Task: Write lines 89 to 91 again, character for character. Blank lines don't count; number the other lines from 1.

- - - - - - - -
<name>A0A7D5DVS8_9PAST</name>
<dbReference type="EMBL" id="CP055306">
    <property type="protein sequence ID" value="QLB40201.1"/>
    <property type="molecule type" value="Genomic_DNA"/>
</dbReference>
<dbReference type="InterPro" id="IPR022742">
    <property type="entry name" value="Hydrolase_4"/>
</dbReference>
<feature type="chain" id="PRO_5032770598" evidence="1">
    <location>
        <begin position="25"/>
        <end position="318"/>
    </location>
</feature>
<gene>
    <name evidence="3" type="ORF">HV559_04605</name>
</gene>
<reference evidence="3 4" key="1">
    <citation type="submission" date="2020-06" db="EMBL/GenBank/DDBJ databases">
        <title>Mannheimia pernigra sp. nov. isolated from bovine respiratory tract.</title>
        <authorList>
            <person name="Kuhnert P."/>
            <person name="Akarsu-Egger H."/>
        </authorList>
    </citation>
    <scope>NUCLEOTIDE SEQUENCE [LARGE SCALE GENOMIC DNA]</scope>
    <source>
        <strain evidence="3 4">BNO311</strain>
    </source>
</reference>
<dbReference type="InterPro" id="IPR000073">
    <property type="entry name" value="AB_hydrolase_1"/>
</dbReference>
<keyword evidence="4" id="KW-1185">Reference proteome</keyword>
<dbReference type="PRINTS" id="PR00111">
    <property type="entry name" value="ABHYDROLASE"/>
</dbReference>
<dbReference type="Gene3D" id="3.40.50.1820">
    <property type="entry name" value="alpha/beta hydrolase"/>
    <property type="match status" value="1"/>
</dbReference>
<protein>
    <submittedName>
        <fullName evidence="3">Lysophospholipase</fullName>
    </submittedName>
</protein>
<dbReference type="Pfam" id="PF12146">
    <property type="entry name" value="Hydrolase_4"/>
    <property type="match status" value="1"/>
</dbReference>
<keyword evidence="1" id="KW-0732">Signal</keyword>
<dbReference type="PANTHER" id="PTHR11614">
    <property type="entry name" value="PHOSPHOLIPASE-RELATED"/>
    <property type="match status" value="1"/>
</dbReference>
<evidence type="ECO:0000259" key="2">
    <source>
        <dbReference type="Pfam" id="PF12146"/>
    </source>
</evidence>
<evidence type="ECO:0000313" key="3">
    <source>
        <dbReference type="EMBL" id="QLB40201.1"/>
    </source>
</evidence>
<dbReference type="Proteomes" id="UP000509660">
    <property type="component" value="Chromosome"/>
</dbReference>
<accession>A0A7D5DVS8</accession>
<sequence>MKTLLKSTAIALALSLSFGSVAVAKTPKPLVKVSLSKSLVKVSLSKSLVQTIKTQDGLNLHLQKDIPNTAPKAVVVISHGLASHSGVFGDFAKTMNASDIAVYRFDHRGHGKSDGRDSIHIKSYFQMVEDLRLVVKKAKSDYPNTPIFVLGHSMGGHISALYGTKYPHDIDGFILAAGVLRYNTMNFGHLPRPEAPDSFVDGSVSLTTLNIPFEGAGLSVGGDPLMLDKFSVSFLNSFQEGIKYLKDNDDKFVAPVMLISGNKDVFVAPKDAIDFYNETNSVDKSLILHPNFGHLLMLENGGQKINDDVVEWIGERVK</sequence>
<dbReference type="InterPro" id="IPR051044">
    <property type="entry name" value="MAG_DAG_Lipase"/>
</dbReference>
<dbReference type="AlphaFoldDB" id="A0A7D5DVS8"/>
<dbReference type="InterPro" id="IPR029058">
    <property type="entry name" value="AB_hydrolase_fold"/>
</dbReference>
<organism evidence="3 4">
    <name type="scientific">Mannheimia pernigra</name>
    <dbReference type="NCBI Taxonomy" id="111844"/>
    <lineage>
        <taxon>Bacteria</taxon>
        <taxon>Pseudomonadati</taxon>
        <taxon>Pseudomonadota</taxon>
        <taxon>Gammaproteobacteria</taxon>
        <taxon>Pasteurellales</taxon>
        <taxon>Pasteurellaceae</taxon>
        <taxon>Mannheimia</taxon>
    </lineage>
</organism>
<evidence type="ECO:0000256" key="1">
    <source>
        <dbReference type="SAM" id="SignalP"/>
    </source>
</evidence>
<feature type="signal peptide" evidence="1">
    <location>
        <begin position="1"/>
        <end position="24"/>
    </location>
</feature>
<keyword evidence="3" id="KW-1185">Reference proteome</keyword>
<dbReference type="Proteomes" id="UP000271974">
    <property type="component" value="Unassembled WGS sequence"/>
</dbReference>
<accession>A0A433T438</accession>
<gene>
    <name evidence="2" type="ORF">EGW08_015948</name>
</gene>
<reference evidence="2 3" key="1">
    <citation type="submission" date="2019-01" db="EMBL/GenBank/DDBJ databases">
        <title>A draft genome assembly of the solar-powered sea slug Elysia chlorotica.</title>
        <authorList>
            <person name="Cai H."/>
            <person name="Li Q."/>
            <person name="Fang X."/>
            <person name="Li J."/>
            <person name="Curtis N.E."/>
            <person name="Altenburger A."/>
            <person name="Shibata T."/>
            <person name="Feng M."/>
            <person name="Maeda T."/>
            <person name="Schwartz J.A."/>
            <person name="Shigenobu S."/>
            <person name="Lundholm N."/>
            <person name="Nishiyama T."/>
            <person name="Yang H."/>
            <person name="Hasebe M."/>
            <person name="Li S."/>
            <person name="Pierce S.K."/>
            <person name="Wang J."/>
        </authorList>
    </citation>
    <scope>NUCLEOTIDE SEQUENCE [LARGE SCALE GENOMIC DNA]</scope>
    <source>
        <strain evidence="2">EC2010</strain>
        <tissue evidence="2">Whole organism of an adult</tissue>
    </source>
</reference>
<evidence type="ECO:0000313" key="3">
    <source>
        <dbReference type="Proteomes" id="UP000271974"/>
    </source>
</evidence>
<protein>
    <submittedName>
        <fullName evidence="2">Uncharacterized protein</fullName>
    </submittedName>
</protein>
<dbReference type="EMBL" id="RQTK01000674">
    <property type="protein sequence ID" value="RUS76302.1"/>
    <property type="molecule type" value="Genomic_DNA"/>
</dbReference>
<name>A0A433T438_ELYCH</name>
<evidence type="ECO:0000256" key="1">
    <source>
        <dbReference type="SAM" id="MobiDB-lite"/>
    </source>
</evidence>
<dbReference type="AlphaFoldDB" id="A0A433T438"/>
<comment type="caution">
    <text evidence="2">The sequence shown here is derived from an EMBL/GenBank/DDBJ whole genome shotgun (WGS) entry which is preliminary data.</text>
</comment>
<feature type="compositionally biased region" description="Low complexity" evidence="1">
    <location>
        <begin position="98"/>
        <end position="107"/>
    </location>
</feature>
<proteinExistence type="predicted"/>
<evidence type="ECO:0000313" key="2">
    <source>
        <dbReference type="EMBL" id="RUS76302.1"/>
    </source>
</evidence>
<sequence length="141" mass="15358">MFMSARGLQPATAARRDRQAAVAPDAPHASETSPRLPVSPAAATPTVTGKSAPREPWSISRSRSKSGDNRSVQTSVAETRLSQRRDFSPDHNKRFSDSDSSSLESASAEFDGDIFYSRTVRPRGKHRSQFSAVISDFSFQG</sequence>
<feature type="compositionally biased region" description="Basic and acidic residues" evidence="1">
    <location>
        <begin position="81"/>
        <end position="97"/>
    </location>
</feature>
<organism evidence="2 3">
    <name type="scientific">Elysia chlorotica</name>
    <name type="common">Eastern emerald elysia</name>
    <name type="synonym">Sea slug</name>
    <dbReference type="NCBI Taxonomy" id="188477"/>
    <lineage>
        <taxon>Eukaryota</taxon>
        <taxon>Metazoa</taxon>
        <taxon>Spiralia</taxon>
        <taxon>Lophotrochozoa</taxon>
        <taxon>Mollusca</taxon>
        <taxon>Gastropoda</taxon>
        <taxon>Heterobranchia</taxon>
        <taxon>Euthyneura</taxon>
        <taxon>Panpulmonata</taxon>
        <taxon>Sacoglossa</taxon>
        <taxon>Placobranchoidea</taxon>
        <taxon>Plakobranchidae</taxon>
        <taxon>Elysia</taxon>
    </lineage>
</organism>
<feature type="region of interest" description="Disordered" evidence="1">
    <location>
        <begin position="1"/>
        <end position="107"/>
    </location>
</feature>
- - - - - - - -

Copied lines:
    </lineage>
</organism>
<evidence type="ECO:0000256" key="1">